Cambridge’s Stephen Jones was introduced to rowing at school.
The now two-time Olympian, who was part of the New Zealand team for almost a decade before retiring last year, says credit for that largely lies with one of his teachers who encouraged him to shift from coxswain to row.
Jones shared his story last week when Olympic athletes and administrators gathered in Cambridge to celebrate the completion of one of three homes which will be sold to raise funds for the 2024 New Zealand Paris Olympic team.
The homes are being built in Christchurch, Cambridge and Wānaka as part of a deal involving Jennian Homes and profits from sales will go to the Olympic team.
Jones, now 30, took up rowing at 14 and represented New Zealand in 2011 as part of the junior men’s quad.
His first Olympic campaign was Rio in 2016 as part of the men’s eight crew which made the finals – followed by the Covid-impacted Tokyo 2020 games in 2021.
He thought about heading to next year’s Olympics, but decided the timing was right to retire to spend more time with his wife Anna and young family.
The Cambridge home was unveiled after a yearlong build. It will be initially open to community groups and organisations through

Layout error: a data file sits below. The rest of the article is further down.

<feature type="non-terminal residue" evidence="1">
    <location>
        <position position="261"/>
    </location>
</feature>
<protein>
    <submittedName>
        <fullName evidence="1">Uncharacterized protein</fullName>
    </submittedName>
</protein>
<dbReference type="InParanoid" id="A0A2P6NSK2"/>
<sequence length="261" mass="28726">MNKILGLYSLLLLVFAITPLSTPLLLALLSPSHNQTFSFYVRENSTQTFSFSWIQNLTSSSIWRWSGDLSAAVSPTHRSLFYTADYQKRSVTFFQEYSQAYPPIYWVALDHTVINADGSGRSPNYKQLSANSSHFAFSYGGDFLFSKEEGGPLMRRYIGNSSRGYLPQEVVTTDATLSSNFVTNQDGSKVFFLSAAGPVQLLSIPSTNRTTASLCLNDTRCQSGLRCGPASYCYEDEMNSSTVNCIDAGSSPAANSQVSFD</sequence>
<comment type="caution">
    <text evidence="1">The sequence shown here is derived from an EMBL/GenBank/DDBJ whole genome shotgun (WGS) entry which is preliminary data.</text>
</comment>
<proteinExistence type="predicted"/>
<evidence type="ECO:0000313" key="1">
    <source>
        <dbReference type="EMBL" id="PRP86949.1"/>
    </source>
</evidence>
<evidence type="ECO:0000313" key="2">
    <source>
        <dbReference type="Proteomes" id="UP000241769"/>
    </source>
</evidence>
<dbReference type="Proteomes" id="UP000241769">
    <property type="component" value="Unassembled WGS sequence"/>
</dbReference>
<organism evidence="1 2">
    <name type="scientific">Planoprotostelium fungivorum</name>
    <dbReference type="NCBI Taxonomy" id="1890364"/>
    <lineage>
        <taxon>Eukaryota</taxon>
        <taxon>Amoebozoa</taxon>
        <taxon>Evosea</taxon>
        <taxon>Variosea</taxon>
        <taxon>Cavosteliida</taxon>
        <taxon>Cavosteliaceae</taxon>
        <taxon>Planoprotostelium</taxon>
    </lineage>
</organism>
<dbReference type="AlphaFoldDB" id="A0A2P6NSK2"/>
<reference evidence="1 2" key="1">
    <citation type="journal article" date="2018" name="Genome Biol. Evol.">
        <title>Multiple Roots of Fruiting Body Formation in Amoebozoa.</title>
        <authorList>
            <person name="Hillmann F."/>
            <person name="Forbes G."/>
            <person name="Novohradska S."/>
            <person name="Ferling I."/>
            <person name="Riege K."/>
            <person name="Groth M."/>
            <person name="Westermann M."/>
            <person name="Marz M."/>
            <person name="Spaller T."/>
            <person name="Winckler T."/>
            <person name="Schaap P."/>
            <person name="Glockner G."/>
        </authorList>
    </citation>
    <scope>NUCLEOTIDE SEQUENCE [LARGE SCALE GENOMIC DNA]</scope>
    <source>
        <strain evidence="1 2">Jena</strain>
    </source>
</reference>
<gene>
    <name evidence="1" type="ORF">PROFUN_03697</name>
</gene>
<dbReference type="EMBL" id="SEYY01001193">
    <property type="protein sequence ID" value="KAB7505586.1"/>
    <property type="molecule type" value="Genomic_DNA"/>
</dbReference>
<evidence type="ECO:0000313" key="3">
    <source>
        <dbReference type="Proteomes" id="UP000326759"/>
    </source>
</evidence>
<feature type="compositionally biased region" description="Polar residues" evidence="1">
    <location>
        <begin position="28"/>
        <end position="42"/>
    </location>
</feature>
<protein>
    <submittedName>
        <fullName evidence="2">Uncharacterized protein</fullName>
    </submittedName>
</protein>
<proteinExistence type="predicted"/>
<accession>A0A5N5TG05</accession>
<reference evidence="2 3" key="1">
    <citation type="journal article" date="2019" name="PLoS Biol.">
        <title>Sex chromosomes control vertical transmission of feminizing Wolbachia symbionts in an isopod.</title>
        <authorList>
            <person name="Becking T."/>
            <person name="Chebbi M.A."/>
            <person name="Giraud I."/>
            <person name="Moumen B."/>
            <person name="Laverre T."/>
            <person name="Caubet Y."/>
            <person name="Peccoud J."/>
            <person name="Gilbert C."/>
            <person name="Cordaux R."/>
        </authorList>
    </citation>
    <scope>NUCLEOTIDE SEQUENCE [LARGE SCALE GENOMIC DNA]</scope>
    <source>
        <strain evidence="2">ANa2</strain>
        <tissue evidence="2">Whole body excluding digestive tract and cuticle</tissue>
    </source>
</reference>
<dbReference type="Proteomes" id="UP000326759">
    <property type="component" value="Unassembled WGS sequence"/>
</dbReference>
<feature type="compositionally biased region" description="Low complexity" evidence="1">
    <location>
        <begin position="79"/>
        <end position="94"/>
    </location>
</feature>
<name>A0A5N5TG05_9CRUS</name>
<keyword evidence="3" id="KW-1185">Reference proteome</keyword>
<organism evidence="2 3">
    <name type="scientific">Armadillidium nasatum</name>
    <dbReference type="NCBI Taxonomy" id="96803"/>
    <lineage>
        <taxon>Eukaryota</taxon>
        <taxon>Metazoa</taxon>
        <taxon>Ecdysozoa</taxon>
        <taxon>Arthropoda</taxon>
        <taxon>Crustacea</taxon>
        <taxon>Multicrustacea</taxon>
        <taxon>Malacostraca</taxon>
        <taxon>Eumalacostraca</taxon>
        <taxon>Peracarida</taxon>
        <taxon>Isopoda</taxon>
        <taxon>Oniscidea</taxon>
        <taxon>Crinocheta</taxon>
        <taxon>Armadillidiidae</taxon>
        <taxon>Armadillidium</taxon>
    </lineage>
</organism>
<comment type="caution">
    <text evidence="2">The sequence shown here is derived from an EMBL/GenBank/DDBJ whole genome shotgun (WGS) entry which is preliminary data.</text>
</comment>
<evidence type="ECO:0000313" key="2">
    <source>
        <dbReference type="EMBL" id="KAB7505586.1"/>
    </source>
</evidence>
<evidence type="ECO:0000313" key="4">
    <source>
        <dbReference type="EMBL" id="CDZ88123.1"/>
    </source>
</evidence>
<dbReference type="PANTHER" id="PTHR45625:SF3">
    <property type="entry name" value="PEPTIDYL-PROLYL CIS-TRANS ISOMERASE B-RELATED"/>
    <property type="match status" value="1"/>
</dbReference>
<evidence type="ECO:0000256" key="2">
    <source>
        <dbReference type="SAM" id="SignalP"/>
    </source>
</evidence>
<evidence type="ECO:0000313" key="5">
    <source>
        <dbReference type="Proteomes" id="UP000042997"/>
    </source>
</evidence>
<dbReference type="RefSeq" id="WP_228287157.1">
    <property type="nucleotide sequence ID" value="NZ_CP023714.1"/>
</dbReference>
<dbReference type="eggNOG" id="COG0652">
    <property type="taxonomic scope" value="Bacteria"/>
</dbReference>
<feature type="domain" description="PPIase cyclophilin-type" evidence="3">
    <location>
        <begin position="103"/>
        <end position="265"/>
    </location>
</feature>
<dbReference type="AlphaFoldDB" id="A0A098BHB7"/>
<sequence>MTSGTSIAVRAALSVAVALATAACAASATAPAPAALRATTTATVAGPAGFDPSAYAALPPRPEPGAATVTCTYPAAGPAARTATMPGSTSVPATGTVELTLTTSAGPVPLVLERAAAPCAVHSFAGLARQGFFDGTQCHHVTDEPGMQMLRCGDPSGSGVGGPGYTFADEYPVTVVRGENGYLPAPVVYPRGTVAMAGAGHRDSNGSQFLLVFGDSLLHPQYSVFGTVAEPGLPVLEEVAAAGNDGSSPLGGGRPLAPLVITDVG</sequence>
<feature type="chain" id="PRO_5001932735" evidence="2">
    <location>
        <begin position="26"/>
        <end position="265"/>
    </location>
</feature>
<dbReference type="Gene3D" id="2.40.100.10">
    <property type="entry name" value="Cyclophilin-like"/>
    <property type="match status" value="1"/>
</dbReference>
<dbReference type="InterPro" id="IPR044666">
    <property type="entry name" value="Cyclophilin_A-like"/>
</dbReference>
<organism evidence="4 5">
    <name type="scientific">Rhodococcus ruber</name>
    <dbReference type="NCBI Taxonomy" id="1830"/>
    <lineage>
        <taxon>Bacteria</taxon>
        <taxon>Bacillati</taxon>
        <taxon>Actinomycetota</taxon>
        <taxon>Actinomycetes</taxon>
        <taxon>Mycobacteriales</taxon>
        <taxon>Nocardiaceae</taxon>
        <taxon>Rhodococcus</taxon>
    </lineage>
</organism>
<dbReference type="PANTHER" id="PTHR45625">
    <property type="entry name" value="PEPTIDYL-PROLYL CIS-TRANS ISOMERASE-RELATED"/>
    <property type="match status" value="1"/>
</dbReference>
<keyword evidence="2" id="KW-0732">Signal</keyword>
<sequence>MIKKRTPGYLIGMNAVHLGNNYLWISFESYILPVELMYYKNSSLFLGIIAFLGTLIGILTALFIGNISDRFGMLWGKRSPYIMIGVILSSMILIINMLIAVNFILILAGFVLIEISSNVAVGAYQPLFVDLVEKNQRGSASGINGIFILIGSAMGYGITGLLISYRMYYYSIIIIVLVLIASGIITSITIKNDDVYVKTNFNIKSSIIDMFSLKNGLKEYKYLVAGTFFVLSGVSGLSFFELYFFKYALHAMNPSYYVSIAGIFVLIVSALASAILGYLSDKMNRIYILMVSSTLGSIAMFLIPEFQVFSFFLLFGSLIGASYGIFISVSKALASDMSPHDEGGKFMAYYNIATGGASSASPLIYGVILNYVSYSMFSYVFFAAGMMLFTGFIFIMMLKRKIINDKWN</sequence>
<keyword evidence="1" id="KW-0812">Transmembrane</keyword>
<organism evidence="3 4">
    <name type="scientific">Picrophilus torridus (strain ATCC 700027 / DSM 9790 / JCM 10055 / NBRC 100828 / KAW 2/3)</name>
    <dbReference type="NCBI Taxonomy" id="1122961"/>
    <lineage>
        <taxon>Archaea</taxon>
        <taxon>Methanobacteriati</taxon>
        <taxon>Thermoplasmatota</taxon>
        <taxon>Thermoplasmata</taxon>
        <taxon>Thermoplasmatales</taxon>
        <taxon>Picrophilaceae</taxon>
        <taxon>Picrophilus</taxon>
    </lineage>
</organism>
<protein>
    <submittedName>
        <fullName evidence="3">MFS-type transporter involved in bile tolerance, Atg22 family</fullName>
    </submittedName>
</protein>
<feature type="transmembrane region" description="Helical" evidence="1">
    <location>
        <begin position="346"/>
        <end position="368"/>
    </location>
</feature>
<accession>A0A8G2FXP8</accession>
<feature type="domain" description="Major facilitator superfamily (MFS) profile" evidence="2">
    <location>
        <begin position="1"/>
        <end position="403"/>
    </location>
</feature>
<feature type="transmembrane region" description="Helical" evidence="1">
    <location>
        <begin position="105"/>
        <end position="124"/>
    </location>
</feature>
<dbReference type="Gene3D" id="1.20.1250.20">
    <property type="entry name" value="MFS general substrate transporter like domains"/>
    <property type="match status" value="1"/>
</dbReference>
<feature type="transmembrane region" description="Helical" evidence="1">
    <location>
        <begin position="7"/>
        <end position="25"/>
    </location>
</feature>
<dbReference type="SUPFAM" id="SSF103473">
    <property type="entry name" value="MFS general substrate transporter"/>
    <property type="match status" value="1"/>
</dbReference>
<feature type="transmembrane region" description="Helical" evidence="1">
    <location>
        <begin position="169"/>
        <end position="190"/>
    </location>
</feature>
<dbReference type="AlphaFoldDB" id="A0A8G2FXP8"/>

a partnership with Cycling New Zealand.
It is opposite the Grassroots Trust Velodrome.
The Christchurch home sold recently – the sale price has not been posted yet, but a house next door is valued at just over $900,000.
Jones was at the unveiling of the Cambridge home alongside fellow former New Zealand Olympian, track and road cyclist Alison Shanks.
“The Olympic community is a close-knit one, it is absolutely inspiring being around other athletes who are also at the top of their respective sports,” he said.
“Imagine the future Olympic dreams which could be sparked within these four walls,” Shanks added.
About 200 New Zealand Olympic athletes are headed to Paris next year, making up an international field of more than 10,000 athletes from more than 200 nations which will compete in more than 30 sports.